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Sounding Offstage Worlds: Experiencing Liminal Space and Time in Macbeth and Othello

Research output: Contribution to journalArticle

Original languageEnglish
Pages (from-to)272-282
Number of pages11
Issue number3
Early online date1 Aug 2019
Accepted/In press16 May 2019
E-pub ahead of print1 Aug 2019

King's Authors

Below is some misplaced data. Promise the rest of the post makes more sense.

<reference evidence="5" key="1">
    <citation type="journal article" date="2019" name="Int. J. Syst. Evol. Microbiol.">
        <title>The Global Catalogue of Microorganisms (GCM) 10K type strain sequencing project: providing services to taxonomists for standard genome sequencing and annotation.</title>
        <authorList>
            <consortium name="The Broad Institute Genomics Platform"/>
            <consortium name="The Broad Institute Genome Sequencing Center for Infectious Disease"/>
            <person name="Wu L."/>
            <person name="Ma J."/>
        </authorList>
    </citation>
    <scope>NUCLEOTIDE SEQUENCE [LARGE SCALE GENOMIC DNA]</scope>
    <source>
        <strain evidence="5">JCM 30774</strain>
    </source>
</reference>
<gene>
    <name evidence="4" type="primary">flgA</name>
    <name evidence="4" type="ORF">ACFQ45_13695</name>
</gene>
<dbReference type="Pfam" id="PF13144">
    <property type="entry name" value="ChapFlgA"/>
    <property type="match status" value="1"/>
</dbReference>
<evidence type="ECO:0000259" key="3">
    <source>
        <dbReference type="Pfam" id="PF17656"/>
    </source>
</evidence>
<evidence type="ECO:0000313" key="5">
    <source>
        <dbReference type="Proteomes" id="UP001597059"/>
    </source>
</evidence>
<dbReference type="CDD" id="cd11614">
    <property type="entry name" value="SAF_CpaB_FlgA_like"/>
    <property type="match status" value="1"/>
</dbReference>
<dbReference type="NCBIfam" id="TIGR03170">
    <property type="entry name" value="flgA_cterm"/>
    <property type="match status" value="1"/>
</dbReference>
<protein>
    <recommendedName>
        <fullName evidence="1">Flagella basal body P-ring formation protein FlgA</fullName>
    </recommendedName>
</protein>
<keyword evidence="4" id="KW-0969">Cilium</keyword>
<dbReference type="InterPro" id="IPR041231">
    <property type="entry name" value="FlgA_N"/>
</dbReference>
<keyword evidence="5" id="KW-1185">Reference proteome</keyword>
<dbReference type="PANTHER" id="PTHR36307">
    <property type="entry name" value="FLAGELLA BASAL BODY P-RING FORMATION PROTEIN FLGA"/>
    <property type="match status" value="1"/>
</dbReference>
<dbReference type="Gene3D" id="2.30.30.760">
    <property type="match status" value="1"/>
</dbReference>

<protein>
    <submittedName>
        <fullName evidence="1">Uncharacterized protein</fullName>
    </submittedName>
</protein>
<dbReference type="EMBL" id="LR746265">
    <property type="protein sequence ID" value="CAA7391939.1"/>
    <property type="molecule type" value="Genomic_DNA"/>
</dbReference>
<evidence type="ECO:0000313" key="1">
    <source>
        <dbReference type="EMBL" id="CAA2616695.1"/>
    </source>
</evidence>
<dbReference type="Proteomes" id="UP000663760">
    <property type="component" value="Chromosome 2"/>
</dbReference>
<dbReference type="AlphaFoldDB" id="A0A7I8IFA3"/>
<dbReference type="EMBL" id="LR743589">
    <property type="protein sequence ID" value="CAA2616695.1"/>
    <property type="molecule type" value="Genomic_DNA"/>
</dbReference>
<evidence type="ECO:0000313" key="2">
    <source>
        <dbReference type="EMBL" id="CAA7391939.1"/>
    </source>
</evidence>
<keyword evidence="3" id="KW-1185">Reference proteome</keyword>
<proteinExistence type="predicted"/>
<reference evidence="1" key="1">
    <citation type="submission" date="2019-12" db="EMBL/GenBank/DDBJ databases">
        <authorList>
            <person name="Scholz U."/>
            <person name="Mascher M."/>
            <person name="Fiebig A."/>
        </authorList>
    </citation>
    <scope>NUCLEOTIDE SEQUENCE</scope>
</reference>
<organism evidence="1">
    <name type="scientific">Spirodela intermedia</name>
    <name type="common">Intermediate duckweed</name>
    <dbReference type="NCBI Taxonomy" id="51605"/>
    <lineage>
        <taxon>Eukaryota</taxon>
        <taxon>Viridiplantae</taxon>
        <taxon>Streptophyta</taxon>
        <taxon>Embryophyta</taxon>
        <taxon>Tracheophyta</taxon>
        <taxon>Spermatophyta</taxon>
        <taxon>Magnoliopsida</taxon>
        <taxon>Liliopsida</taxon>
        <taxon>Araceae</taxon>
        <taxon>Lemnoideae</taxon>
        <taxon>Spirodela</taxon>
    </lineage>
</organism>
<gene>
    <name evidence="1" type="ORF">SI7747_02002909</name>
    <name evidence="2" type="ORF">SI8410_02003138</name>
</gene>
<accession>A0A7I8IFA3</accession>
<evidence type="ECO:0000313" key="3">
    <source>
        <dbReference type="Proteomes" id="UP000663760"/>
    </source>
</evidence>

This article explores the relationship between sound, liminal space, and time in key scenes from Macbeth and Othello. Building on a practical workshop which took place at the Sam Wanamaker Playhouse in 2016, in which the authors asked how offstage sounds help to structure our experience of theatrical time, it argues that these sounds disrupt and complicate the spatial and temporal boundaries between play-world and real world. The knocking in Macbeth, for example, removes the audience from the spatially and temporally isolated play-world by drawing their attention to the space and time of their own world, metatheatrically leading them to think about both the architecture of the theatre and the duration of the theatrical performance. The phenomenon is different, but related, in Othello, where Emilia’s offstage calling in 5.2 works to both interrupt the moment of the murder and drive the audience and Othello toward the completion of that protracted moment. As such, these offstage sounds bring the audience into the play action and also critically distance them from it. In this sense, sound, space and time appear as material conditions of performance that generate theatrical tension.

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